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IT’s Most Influential Person Is No Surprise

It’s not much of a surprise, but according to a survey of attendees at this week’s SHARE user meeting in Boston, the person to have had the greatest impact on IT in the last 50 years is no other than Bill Gates. Microsoft’s co-founder received 55 percent of votes (out of 444 respondents). Other luminaries who topped the charts are Thomas J. Watson Jr. (40 percent), Gene Amdahl (39 percent) and Tim Berners-Lee (31 percent).

SHARE is an IBM user association with more than 2,100 organizations among its active member ranks.

Survey participants were also asked to choose one of a number of emerging trends that will most likely influence business computing over the remainder of the decade. Information security topped the list at 31 percent, followed by shortage of qualified enterprise-class IT talent at 17 percent, and outsourcing/offshoring of application development and maintenance at 14 percent.

The most significant to IBM product or service in the past 25 years is DB2 Universal Database, followed by CICS, MVS, z/OS and the IBM PC.

Survey participants were asked to imagine it's the year 2015 and decide which on a list of options they believe will prove to be the least effective or the most wasteful use of IT resources. Sarbanes-Oxley compliance topped the list at 28 percent, followed by the deployment of unproven technologies at 23 percent, the purchase of unneeded technologies at 19 percent. Seventeen percent of respondents cited the continuing support for outdated technologies.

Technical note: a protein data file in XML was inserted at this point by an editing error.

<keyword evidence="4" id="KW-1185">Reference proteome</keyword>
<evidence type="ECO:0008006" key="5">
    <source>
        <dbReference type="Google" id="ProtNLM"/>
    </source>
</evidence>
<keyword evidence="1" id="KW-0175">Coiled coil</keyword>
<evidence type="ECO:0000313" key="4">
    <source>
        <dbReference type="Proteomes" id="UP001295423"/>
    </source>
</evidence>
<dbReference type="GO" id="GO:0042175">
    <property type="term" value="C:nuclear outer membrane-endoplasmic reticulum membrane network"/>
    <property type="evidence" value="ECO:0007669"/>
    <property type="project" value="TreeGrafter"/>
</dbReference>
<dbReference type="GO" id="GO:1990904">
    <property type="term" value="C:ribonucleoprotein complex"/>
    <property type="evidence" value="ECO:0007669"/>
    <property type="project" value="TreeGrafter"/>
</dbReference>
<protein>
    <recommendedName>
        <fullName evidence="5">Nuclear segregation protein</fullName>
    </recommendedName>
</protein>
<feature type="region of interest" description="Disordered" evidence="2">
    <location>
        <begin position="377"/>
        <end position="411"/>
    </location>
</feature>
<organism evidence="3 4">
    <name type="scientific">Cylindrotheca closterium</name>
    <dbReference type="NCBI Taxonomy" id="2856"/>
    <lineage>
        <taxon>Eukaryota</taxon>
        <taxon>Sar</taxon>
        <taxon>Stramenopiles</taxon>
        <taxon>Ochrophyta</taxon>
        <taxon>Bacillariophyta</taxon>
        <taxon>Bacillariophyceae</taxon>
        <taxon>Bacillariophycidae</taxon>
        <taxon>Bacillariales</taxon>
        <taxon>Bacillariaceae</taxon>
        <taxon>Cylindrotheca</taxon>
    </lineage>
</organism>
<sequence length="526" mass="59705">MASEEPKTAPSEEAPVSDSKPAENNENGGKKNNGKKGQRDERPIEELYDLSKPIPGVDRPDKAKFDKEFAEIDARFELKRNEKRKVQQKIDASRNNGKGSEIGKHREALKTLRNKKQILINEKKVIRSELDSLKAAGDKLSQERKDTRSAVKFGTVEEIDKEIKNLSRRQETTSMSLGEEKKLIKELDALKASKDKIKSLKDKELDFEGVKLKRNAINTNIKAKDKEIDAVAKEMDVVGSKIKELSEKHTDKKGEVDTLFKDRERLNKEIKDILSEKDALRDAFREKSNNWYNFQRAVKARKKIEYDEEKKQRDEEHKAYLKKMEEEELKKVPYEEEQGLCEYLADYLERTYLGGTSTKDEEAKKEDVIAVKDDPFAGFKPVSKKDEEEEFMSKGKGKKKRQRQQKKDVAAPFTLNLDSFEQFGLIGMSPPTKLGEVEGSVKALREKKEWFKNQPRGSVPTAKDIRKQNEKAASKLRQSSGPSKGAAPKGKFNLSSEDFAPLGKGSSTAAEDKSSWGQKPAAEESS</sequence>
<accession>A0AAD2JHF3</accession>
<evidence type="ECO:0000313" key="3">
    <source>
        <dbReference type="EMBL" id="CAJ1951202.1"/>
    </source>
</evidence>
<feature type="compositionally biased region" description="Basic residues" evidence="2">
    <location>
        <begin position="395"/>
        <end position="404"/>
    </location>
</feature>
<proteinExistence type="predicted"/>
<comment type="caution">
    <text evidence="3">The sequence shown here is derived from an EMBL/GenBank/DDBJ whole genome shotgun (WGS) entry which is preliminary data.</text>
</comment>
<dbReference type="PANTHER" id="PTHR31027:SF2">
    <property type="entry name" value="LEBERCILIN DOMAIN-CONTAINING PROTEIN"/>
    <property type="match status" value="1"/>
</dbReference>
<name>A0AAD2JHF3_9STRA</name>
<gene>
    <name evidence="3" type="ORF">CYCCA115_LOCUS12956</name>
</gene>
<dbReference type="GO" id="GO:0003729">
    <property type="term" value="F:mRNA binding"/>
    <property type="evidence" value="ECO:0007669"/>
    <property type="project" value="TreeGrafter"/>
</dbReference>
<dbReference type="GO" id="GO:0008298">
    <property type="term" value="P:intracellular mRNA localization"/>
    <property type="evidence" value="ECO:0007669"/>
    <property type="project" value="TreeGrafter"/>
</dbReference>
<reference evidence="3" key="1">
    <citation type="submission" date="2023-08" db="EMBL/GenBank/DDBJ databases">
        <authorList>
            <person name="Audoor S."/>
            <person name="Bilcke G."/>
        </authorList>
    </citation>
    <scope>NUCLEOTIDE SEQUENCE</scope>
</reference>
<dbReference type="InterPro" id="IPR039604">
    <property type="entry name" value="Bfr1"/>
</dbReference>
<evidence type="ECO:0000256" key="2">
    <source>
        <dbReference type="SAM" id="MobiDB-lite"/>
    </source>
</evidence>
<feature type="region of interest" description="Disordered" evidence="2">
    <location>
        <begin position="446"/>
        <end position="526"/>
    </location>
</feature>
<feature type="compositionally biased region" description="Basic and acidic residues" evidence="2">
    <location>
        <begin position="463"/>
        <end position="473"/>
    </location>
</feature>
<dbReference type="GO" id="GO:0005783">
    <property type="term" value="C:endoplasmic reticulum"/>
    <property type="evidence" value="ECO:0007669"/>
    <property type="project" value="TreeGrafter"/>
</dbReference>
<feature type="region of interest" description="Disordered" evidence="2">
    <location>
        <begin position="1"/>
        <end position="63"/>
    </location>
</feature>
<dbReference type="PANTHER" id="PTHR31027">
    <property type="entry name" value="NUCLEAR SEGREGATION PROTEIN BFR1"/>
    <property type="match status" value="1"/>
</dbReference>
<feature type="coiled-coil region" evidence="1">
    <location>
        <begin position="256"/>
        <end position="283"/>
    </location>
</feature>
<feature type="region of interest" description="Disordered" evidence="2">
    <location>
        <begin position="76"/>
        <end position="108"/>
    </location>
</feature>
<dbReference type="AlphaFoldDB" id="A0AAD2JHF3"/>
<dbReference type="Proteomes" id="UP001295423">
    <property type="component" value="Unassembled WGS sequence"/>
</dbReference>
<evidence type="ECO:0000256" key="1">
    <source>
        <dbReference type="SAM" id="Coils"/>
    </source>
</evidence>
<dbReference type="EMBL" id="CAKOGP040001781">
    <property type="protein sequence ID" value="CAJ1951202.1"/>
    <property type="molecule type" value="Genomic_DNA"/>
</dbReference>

Respondents cited the Internet, PCs, IBM System/360, the World Wide Web, mainframes, integrated circuits and TCP/IP (in that order) as the most influential technologies of the last 50 years.

SHARE board members weren’t too surprised with the overall results, though they noticed some interesting findings.

Deploying unproven technologies finished behind SOX as a potential waste of time—a finding that encourages SHARE to promote its best practices more, says Pam Taylor, the organization’s director of marketing. “We have a lot of practitioners out there with a lot of different technologies,” she says. “They can show what they’ve tried and what they learned did and didn’t work.”

SHARE offers a slew of Linux sessions, but Linux and its founder, Linus Torvalds, didn’t crack the top three that influenced business computing.

“Microsoft, through whatever Bill [Gates] had to do with it, has taken over ownership of desktop,” Taylor says. “This generation that’s grown up doesn’t know anything else besides a Microsoft environment. Now that they’re leaving university and working in a corporation’s IT infrastructure, [Linux is] new and they didn’t have a lot of exposure to it.”

Share plans on using the poll’s results to expand its programming in certain areas, such as security and information management. “We have a really strong database program, but we need to show customers what to do with the data and how to turn it into business intelligence,” Taylor says.

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